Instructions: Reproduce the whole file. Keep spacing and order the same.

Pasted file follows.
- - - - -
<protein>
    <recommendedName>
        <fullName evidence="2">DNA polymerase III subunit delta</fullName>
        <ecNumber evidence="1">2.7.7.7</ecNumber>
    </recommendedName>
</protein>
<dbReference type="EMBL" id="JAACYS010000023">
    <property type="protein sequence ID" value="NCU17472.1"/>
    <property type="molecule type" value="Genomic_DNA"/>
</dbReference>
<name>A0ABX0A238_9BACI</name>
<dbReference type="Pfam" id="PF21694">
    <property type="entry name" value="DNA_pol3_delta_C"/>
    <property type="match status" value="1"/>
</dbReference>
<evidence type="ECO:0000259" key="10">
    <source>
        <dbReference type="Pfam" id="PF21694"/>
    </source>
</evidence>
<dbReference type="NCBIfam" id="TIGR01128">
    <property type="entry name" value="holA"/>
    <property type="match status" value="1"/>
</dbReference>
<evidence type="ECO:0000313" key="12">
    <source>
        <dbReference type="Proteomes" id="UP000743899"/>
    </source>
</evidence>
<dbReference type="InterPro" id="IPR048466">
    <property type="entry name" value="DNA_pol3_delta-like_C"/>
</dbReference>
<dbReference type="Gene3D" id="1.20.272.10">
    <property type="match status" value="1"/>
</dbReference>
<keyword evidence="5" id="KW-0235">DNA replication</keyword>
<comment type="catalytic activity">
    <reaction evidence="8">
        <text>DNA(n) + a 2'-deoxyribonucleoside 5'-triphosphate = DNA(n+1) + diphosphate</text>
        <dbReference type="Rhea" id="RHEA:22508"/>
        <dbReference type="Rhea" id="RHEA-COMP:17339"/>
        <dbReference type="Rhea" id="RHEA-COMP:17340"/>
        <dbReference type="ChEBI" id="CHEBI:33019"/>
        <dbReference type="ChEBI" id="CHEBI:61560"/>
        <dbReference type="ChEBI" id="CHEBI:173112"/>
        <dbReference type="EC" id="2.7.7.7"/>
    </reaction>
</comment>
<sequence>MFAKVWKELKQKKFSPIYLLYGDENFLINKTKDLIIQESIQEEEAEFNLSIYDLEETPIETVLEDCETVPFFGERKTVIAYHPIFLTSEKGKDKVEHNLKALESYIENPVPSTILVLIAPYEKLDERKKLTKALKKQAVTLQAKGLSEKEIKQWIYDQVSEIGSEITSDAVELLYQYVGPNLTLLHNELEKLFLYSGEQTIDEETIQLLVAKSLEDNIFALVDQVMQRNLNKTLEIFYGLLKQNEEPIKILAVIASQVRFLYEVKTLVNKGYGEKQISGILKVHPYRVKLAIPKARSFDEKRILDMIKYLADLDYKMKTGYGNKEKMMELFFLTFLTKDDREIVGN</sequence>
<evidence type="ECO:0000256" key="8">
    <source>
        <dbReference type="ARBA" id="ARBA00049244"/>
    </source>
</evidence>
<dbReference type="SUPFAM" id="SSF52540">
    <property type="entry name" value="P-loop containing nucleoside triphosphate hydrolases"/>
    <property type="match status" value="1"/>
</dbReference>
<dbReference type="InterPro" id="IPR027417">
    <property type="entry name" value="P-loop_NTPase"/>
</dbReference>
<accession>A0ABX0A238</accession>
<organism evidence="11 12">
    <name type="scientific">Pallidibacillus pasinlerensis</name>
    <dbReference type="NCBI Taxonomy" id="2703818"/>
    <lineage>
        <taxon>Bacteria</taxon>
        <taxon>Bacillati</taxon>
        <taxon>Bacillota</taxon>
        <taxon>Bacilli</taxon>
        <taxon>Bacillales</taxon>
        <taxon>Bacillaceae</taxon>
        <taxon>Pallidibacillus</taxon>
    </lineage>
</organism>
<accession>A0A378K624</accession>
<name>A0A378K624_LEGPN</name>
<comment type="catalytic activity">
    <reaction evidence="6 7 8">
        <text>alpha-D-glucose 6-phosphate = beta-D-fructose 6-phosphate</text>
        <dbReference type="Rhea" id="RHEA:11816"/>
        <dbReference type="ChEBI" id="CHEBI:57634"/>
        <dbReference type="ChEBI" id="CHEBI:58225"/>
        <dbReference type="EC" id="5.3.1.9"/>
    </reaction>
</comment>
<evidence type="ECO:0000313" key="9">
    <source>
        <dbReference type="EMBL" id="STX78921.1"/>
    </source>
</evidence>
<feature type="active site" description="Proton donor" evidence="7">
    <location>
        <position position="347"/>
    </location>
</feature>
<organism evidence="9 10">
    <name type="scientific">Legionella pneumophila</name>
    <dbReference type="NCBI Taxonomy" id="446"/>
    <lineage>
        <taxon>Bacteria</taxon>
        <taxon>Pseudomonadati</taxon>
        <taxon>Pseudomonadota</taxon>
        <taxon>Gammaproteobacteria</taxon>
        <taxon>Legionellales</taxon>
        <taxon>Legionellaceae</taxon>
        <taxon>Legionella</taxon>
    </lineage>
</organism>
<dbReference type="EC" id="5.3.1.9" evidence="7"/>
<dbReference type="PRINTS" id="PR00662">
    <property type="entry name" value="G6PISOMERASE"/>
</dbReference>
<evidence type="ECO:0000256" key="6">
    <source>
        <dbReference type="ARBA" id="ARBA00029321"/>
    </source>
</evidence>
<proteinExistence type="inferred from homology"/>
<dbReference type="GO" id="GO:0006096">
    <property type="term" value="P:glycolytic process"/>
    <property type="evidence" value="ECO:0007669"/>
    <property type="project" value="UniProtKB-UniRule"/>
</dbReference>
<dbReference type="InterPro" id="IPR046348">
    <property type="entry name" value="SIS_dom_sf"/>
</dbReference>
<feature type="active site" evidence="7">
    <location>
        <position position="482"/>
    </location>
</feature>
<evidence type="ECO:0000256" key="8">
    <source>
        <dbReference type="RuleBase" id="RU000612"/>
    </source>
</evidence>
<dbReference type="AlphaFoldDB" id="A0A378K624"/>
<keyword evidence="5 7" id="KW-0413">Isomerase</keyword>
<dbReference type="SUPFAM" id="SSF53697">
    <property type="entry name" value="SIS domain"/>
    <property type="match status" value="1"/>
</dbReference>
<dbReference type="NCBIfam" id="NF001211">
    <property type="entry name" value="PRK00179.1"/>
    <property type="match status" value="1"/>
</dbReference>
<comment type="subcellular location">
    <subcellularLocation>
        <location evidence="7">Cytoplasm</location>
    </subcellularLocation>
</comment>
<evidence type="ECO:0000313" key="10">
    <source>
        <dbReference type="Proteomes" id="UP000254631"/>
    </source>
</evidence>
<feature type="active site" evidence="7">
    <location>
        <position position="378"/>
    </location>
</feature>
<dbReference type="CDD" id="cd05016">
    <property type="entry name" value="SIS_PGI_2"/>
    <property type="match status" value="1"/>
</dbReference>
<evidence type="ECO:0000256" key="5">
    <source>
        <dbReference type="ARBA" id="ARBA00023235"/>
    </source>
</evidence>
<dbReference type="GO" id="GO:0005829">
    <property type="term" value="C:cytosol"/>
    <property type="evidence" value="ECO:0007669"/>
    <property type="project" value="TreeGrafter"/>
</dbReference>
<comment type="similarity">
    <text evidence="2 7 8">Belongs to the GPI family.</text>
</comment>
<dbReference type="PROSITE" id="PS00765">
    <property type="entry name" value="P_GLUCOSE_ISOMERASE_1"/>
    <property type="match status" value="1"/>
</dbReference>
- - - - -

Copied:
<protein>
    <recommendedName>
        <fullName evidence="2">DNA polymerase III subunit delta</fullName>
        <ecNumber evidence="1">2.7.7.7</ecNumber>
    </recommendedName>
</protein>
<dbReference type="EMBL" id="JAACYS010000023">
    <property type="protein sequence ID" value="NCU17472.1"/>
    <property type="molecule type" value="Genomic_DNA"/>
</dbReference>
<name>A0ABX0A238_9BACI</name>
<dbReference type="Pfam" id="PF21694">
    <property type="entry name" value="DNA_pol3_delta_C"/>
    <property type="match status" value="1"/>
</dbReference>
<evidence type="ECO:0000259" key="10">
    <source>
        <dbReference type="Pfam" id="PF21694"/>
    </source>
</evidence>
<dbReference type="NCBIfam" id="TIGR01128">
    <property type="entry name" value="holA"/>
    <property type="match status" value="1"/>
</dbReference>
<evidence type="ECO:0000313" key="12">
    <source>
        <dbReference type="Proteomes" id="UP000743899"/>
    </source>
</evidence>
<dbReference type="InterPro" id="IPR048466">
    <property type="entry name" value="DNA_pol3_delta-like_C"/>
</dbReference>
<dbReference type="Gene3D" id="1.20.272.10">
    <property type="match status" value="1"/>
</dbReference>
<keyword evidence="5" id="KW-0235">DNA replication</keyword>
<comment type="catalytic activity">
    <reaction evidence="8">
        <text>DNA(n) + a 2'-deoxyribonucleoside 5'-triphosphate = DNA(n+1) + diphosphate</text>
        <dbReference type="Rhea" id="RHEA:22508"/>
        <dbReference type="Rhea" id="RHEA-COMP:17339"/>
        <dbReference type="Rhea" id="RHEA-COMP:17340"/>
        <dbReference type="ChEBI" id="CHEBI:33019"/>
        <dbReference type="ChEBI" id="CHEBI:61560"/>
        <dbReference type="ChEBI" id="CHEBI:173112"/>
        <dbReference type="EC" id="2.7.7.7"/>
    </reaction>
</comment>
<sequence>MFAKVWKELKQKKFSPIYLLYGDENFLINKTKDLIIQESIQEEEAEFNLSIYDLEETPIETVLEDCETVPFFGERKTVIAYHPIFLTSEKGKDKVEHNLKALESYIENPVPSTILVLIAPYEKLDERKKLTKALKKQAVTLQAKGLSEKEIKQWIYDQVSEIGSEITSDAVELLYQYVGPNLTLLHNELEKLFLYSGEQTIDEETIQLLVAKSLEDNIFALVDQVMQRNLNKTLEIFYGLLKQNEEPIKILAVIASQVRFLYEVKTLVNKGYGEKQISGILKVHPYRVKLAIPKARSFDEKRILDMIKYLADLDYKMKTGYGNKEKMMELFFLTFLTKDDREIVGN</sequence>
<evidence type="ECO:0000256" key="8">
    <source>
        <dbReference type="ARBA" id="ARBA00049244"/>
    </source>
</evidence>
<dbReference type="SUPFAM" id="SSF52540">
    <property type="entry name" value="P-loop containing nucleoside triphosphate hydrolases"/>
    <property type="match status" value="1"/>
</dbReference>
<dbReference type="InterPro" id="IPR027417">
    <property type="entry name" value="P-loop_NTPase"/>
</dbReference>
<accession>A0ABX0A238</accession>
<organism evidence="11 12">
    <name type="scientific">Pallidibacillus pasinlerensis</name>
    <dbReference type="NCBI Taxonomy" id="2703818"/>
    <lineage>
        <taxon>Bacteria</taxon>
        <taxon>Bacillati</taxon>
        <taxon>Bacillota</taxon>
        <taxon>Bacilli</taxon>
        <taxon>Bacillales</taxon>
        <taxon>Bacillaceae</taxon>
        <taxon>Pallidibacillus</taxon>
    </lineage>
</organism>
<accession>A0A378K624</accession>
<name>A0A378K624_LEGPN</name>
<comment type="catalytic activity">
    <reaction evidence="6 7 8">
        <text>alpha-D-glucose 6-phosphate = beta-D-fructose 6-phosphate</text>
        <dbReference type="Rhea" id="RHEA:11816"/>
        <dbReference type="ChEBI" id="CHEBI:57634"/>
        <dbReference type="ChEBI" id="CHEBI:58225"/>
        <dbReference type="EC" id="5.3.1.9"/>
    </reaction>
</comment>
<evidence type="ECO:0000313" key="9">
    <source>
        <dbReference type="EMBL" id="STX78921.1"/>
    </source>
</evidence>
<feature type="active site" description="Proton donor" evidence="7">
    <location>
        <position position="347"/>
    </location>
</feature>
<organism evidence="9 10">
    <name type="scientific">Legionella pneumophila</name>
    <dbReference type="NCBI Taxonomy" id="446"/>
    <lineage>
        <taxon>Bacteria</taxon>
        <taxon>Pseudomonadati</taxon>
        <taxon>Pseudomonadota</taxon>
        <taxon>Gammaproteobacteria</taxon>
        <taxon>Legionellales</taxon>
        <taxon>Legionellaceae</taxon>
        <taxon>Legionella</taxon>
    </lineage>
</organism>
<dbReference type="EC" id="5.3.1.9" evidence="7"/>
<dbReference type="PRINTS" id="PR00662">
    <property type="entry name" value="G6PISOMERASE"/>
</dbReference>
<evidence type="ECO:0000256" key="6">
    <source>
        <dbReference type="ARBA" id="ARBA00029321"/>
    </source>
</evidence>
<proteinExistence type="inferred from homology"/>
<dbReference type="GO" id="GO:0006096">
    <property type="term" value="P:glycolytic process"/>
    <property type="evidence" value="ECO:0007669"/>
    <property type="project" value="UniProtKB-UniRule"/>
</dbReference>
<dbReference type="InterPro" id="IPR046348">
    <property type="entry name" value="SIS_dom_sf"/>
</dbReference>
<feature type="active site" evidence="7">
    <location>
        <position position="482"/>
    </location>
</feature>
<evidence type="ECO:0000256" key="8">
    <source>
        <dbReference type="RuleBase" id="RU000612"/>
    </source>
</evidence>
<dbReference type="AlphaFoldDB" id="A0A378K624"/>
<keyword evidence="5 7" id="KW-0413">Isomerase</keyword>
<dbReference type="SUPFAM" id="SSF53697">
    <property type="entry name" value="SIS domain"/>
    <property type="match status" value="1"/>
</dbReference>
<dbReference type="NCBIfam" id="NF001211">
    <property type="entry name" value="PRK00179.1"/>
    <property type="match status" value="1"/>
</dbReference>
<comment type="subcellular location">
    <subcellularLocation>
        <location evidence="7">Cytoplasm</location>
    </subcellularLocation>
</comment>
<evidence type="ECO:0000313" key="10">
    <source>
        <dbReference type="Proteomes" id="UP000254631"/>
    </source>
</evidence>
<feature type="active site" evidence="7">
    <location>
        <position position="378"/>
    </location>
</feature>
<dbReference type="CDD" id="cd05016">
    <property type="entry name" value="SIS_PGI_2"/>
    <property type="match status" value="1"/>
</dbReference>
<evidence type="ECO:0000256" key="5">
    <source>
        <dbReference type="ARBA" id="ARBA00023235"/>
    </source>
</evidence>
<dbReference type="GO" id="GO:0005829">
    <property type="term" value="C:cytosol"/>
    <property type="evidence" value="ECO:0007669"/>
    <property type="project" value="TreeGrafter"/>
</dbReference>
<comment type="similarity">
    <text evidence="2 7 8">Belongs to the GPI family.</text>
</comment>
<dbReference type="PROSITE" id="PS00765">
    <property type="entry name" value="P_GLUCOSE_ISOMERASE_1"/>
    <property type="match status" value="1"/>
</dbReference>